A scramble to find Easter eggs at fundraiser for foster kids

By Bethany Knipp

Hundreds of children scavenged for Easter eggs, leaving not one of the 4,000 of them behind in the fields of Northeast Community Park.

The hunt happened Saturday morning along with a 5K race for adults and a Rabbit Dash for children. It was a fundraiser to send children in foster care to an annual weeklong summer camp with the Royal Family KIDS organization, which provides mentors, clubs and camps for abused and neglected children.

Saturday’s egg hunters were assigned a field at the park according to age to keep the competition more fair.

In the 0-2 field, toddlers wobbled in the wind and popped eggs into their mouths with only a slight need for assistance from parents. They managed to collect as many eggs as members of less distracted older competition, who seemed to prefer hunting solo.

Two-year-old Nixi Brock was one tot who was especially successful at the egg hunt.

“She had over 20, but I put some back,” Nixi’s mother, Barbara, said.

Six-year-old Henry Crowell, who was with his sister, Rylee, and his grandmother Wanda Bruckerhoff of Manhattan, counted 20 eggs in his green stuffed dinosaur basket. Henry also ran in the Rabbit Dash and medaled with a third-place finish.

“It was awesome,” he said. Henry was headed to the inflatable bouncy houses following the egg hunt. Kids also enjoyed face painting, balloon animals, snow cones and popcorn.

Egg hunt volunteers worked all morning to dispense the 4,000 eggs that were filled with individually wrapped candy. There were three “special eggs” — one in each field — that earned its owner bigger prizes, including Starbucks gift cards.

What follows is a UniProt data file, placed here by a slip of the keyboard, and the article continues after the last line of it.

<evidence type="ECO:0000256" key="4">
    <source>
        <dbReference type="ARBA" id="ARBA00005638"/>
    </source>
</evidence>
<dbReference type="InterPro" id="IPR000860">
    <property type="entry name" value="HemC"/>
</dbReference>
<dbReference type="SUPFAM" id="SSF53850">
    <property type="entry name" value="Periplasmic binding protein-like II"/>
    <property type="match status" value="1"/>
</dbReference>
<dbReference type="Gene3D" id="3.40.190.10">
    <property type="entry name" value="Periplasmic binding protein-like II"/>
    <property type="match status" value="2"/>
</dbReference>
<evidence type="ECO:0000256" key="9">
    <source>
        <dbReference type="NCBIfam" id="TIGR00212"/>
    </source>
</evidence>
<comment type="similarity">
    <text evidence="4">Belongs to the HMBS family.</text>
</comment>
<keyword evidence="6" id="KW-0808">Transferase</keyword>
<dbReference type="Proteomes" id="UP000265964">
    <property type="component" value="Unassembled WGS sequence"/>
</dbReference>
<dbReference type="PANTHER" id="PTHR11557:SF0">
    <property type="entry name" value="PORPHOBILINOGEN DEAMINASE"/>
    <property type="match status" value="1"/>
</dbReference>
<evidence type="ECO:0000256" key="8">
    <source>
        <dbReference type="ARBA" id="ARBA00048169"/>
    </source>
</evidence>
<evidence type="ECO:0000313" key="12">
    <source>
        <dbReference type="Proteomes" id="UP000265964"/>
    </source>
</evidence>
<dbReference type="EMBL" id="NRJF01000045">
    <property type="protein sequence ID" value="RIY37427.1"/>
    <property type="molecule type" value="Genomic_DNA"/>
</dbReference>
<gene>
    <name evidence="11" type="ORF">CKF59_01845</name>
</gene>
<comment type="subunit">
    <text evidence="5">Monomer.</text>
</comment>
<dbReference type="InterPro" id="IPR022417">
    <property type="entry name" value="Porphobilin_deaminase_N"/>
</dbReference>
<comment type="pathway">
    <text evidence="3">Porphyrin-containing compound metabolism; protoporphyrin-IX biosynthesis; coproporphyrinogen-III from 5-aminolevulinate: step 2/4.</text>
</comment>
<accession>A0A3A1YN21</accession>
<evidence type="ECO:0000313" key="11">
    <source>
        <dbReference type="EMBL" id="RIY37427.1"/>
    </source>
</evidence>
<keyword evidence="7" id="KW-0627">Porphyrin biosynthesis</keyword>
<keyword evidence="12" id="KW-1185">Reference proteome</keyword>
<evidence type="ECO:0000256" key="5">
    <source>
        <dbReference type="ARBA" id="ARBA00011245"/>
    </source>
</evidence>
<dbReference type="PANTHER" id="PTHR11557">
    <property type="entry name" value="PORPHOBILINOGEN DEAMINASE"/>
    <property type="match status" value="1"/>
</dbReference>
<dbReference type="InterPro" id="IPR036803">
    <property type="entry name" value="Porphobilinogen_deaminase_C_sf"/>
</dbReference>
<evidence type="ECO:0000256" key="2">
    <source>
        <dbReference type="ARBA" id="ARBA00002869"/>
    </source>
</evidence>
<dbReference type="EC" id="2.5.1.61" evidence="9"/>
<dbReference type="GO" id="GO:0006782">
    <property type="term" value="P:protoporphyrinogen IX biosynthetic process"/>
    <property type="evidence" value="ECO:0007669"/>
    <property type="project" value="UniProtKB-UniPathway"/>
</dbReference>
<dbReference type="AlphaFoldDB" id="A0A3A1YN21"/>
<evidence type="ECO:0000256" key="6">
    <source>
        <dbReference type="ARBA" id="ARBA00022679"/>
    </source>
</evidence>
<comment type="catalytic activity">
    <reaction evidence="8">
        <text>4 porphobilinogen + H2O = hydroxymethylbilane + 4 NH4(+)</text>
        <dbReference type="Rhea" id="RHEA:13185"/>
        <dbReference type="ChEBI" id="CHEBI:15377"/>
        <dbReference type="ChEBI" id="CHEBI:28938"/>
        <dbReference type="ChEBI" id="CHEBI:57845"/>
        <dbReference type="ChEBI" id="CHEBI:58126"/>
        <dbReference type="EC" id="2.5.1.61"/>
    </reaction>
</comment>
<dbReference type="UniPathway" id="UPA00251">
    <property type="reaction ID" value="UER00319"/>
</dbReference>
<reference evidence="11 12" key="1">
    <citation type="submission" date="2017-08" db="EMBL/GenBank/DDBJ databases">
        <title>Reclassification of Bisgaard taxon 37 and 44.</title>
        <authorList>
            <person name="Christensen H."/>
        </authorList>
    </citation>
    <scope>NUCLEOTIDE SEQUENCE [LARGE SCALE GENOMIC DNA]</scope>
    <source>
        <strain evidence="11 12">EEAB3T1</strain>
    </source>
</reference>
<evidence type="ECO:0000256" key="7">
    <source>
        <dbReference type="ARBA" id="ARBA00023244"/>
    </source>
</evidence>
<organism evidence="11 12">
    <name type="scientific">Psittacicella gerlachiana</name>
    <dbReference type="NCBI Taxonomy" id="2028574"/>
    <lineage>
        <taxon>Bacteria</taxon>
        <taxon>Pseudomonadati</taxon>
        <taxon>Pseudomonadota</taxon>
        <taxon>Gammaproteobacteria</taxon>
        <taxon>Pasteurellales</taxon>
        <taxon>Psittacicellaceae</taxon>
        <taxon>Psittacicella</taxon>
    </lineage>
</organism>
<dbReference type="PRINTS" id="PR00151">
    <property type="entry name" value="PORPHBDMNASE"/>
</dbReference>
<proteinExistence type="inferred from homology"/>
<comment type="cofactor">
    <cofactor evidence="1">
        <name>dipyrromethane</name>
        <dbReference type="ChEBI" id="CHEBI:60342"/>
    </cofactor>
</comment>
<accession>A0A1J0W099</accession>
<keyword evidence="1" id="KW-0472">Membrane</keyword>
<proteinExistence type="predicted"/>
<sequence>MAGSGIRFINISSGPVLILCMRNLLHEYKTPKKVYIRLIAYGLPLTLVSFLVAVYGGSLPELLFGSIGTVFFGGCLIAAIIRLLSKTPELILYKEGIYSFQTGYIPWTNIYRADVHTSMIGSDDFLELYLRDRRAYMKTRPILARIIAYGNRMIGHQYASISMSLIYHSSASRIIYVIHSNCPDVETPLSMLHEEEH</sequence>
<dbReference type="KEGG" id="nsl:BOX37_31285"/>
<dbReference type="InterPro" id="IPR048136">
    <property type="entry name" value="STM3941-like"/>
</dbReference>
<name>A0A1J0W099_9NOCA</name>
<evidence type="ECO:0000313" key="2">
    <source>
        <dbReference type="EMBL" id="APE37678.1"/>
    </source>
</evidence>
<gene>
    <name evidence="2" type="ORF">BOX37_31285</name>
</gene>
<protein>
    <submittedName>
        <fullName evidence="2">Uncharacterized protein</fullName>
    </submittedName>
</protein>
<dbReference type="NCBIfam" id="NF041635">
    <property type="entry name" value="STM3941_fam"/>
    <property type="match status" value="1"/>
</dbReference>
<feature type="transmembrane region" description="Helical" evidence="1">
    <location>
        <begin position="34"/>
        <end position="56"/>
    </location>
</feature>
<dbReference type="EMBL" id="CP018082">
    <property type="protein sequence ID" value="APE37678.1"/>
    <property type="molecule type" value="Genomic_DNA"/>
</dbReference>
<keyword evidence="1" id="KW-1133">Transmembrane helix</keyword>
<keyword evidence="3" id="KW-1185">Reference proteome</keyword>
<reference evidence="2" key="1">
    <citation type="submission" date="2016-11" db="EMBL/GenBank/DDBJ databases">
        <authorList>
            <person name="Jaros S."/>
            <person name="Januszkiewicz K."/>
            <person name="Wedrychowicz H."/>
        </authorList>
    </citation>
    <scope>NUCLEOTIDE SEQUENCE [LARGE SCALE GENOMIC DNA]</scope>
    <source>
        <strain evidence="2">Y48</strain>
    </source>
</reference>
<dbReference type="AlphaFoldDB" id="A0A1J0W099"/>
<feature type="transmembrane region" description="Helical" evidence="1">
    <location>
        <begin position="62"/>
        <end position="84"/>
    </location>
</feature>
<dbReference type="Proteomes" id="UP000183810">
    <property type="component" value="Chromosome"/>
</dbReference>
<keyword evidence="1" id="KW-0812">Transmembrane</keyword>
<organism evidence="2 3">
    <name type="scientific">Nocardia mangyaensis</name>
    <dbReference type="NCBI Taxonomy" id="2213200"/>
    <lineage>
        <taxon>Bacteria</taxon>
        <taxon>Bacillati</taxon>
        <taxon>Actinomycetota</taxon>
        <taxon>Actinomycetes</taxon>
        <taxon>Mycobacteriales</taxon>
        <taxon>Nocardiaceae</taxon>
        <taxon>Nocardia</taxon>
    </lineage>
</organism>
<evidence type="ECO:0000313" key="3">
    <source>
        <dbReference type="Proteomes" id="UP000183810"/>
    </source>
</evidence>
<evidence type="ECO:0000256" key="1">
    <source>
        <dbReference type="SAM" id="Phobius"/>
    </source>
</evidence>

Egg hunt coordinator Annie Butcher of Manhattan said she worked for 12 hours taping the rainbow assortment of plastic eggs together, making sure each egg had anywhere from one to five pieces of candy in it.

All the eggs and candy were donated by the Manhattan First Assembly of God church.

“The church started with 300 eggs,” Butcher said. She said all it took to organize the egg hunt was being a little bit meticulous and willing to ask for help from other people.

Butcher said a team of four volunteers distributed the eggs from 6:45 to 9:30 a.m. on Saturday morning, and by the time the egg hunt was finished at 11 a.m., everything was gone.

“Not one egg was left out there,” Butcher said. She went through the fields in intense winds to pick up anything the hunters might have missed.

This was the first year the organization included an egg hunt in the fundraiser, Royal Family KIDS camp director Glenda Newkirk, said. It was also the first time the event fell on Easter weekend, which Newkirk said the organizers plan to continue in the future.

Newkirk said in the event’s races, nearly 200 people participated, raising more than $5,000 to send children in foster care to camp where they get to swim, make crafts, do archery and forget about family circumstances.

“What we do is give these kids hope,” Newkirk said. She said three campers happened to be at the egg hunt.

After the egg hunt, one woman looking for Newkirk told The Mercury, “Thank you, from a foster family of six.”

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